Homosexuality and lack of integrity: Which is Uganda’s major problem?
What you need to know:
‘‘Homosexuality is a highly emotive issue in Uganda, and it gets everyone talking"
Nine years ago, Uganda was dominating the headlines for introducing a law that had sought to punish homosexuality in ways that probably no other country had ever attempted. Individuals found guilty of engaging in homosexual acts were to be jailed for life. The original Bill, first tabled in 2009, had a clause that would have imposed the death sentence for aggravated homosexuality, but it was removed after amendment.
World leaders, including former US President Barack Obama, spoke out against the law. British billionaire Richard Branson called on companies and tourists to boycott Uganda. And European donors, notably Denmark and Norway, took a tougher line, withholding many millions of dollars in aid after President Museveni signed the Bill into law.
Fortunately for Ugandan homosexuals, just months after the law was introduced, a panel of five judges ruled that the Speaker of Parliament at the time, Rebecca Kadaga, acted illegally when she allowed a vote despite at least three objections that not enough MPs were in attendance.
The government is now re-introducing anti-gay legislation and will soon table a Bill that seeks to criminalise homosexuality and punish anyone promoting or marketing same-sex romantic relationships. The Bill comes amid public outcry that homosexuals are marketing homosexuality and are targeting young, innocent school children whom — it is alleged — they offer money and other inducements to encourage them to become gay.
If there is irrefutable evidence of this vice, the law is more than welcome to deal with it decisively. The unfair part of the law, as I wrote in this column a couple of weeks ago, is when consenting adults who are genuinely homosexual and law-abiding have to be punished for choosing to use their own bodies in a way they deem fit for sexual gratification.
Homosexuality is a highly emotive issue in Uganda, and it gets everyone talking. For politicians, it enables them to deflect attention from their incompetence and problems that they should deal with. But we need to ask a pertinent question: Is homosexuality as serious a problem as our lack of integrity?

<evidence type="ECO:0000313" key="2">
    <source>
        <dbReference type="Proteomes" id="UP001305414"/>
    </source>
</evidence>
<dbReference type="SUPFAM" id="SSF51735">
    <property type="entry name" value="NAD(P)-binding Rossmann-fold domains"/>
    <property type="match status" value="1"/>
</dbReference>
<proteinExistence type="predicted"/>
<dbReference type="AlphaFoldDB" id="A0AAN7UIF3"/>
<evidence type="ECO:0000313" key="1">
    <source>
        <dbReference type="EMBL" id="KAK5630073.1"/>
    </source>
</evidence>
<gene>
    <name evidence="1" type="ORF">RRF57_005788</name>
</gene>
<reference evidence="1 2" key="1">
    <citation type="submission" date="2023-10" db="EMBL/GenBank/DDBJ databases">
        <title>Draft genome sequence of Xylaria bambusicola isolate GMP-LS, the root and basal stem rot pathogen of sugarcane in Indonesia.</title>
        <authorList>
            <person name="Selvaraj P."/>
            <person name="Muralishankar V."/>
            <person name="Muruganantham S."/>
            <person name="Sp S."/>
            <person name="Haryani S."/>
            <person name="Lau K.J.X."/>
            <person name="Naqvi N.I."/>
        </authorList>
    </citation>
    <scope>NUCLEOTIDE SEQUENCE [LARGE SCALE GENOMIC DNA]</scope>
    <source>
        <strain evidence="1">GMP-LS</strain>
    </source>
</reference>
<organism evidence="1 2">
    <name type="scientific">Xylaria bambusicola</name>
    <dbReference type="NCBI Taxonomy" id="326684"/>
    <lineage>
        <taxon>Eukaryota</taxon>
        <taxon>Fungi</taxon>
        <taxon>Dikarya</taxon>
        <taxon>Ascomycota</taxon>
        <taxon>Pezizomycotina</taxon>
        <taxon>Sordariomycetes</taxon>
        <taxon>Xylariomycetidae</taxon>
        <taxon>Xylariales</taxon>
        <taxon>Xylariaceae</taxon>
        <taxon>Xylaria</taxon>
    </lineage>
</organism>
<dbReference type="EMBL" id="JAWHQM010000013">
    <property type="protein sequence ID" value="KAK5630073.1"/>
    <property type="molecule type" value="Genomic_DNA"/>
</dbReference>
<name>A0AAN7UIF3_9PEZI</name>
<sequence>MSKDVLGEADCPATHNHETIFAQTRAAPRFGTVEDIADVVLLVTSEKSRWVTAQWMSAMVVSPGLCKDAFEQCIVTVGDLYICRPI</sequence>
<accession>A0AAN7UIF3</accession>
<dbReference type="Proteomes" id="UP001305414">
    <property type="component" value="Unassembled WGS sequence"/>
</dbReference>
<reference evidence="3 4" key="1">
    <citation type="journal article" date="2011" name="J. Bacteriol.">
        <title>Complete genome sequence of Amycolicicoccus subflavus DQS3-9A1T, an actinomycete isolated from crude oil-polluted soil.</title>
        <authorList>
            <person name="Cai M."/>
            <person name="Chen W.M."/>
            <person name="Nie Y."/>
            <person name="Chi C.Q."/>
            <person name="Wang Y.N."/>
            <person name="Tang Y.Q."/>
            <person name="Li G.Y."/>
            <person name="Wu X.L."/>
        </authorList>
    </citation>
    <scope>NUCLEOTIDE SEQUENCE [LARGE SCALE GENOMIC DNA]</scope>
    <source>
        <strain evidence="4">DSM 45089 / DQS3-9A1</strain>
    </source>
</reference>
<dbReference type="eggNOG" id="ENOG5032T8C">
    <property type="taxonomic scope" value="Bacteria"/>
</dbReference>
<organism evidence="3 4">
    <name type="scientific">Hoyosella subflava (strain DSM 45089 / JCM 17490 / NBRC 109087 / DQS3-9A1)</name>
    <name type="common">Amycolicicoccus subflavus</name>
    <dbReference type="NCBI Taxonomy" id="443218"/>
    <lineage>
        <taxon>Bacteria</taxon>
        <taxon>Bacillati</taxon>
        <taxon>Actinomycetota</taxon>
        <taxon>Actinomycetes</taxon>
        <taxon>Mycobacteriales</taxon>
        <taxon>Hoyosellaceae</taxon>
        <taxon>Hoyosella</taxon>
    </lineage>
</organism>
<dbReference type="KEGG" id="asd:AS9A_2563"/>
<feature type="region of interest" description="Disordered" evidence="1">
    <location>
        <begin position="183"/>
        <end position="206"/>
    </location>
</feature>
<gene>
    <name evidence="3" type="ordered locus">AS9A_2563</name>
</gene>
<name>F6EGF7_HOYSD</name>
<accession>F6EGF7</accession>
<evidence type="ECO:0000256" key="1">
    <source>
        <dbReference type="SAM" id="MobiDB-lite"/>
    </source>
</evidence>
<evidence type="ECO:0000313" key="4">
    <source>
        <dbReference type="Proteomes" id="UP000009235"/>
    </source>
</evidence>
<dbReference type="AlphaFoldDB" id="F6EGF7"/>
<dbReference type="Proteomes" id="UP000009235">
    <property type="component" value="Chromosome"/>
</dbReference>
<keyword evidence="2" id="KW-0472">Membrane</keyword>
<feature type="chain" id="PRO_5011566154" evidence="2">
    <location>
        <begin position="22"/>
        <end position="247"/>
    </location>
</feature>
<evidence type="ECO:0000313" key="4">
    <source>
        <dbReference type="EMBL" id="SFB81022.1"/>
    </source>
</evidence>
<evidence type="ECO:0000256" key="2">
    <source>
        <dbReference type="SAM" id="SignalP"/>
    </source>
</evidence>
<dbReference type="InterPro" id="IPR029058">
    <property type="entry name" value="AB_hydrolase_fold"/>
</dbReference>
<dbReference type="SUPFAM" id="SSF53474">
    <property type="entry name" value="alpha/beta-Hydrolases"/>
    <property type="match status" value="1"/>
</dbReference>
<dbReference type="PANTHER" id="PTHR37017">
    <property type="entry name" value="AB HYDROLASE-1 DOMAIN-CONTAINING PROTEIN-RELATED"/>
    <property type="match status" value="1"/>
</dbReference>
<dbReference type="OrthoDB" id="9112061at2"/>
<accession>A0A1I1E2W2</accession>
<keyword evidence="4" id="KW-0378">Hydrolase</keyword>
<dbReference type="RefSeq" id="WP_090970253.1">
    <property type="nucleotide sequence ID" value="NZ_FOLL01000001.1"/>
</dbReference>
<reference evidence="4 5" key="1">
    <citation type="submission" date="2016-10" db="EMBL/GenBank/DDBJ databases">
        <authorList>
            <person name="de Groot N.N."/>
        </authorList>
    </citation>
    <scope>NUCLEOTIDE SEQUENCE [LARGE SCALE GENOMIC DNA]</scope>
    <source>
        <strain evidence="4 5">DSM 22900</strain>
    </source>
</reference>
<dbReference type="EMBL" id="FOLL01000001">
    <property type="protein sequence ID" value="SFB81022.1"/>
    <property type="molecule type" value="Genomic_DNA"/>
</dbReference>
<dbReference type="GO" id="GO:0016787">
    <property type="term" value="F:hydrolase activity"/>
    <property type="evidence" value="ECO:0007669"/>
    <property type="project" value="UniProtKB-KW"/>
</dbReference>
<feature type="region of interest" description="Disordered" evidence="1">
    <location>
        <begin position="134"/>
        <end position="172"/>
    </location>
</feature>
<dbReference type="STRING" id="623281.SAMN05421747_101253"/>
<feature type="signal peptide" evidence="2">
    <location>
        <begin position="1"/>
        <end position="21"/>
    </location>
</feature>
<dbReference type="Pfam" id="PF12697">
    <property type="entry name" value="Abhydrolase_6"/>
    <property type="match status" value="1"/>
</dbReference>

Let me cite a few examples to drive my point home. We have been reading shocking stories about how MPs, Cabinet ministers and other top government officials shared between themselves iron sheets they knew were bought for the people of Karamoja. That is an integrity problem.
The NSSF has been in the news over corruption and mismanagement — and a select committee of Parliament investigating its officials, including the board, just recommended that the Gender and Labour Minister, Betty Amongi, the political head, should resign and that the board should be disbanded, while top officials at the fund should be relieved of their duties and prosecuted. That is an integrity problem.
Last year, we read in utter disbelief stories about how Uganda Airlines got its CEO, Jennifer Bamuturaki, and how she went on to appoint unqualified people to senior positions. A parliamentary committee investigated the airline and compiled a report, but a politician cited in the Karamoja mabati scandal reportedly decided to sit on it. That is an integrity problem.
Integrity issues are not only in public service. Most Ugandans I know who live in cities such as Boston, London and Stockholm overstayed their visit visas, became illegal immigrants and started to work fraudulently on getting citizenship. Given how serious lack of integrity is, it is surprising that we consider homosexuality a more serious problem. In Uganda, people lose sleep not over homosexuality but over poverty — and leaders they cannot and do not trust.
Mr Namiti is a journalist and former Al Jazeera digital editor in charge of the Africa desk
[email protected] @kazbuk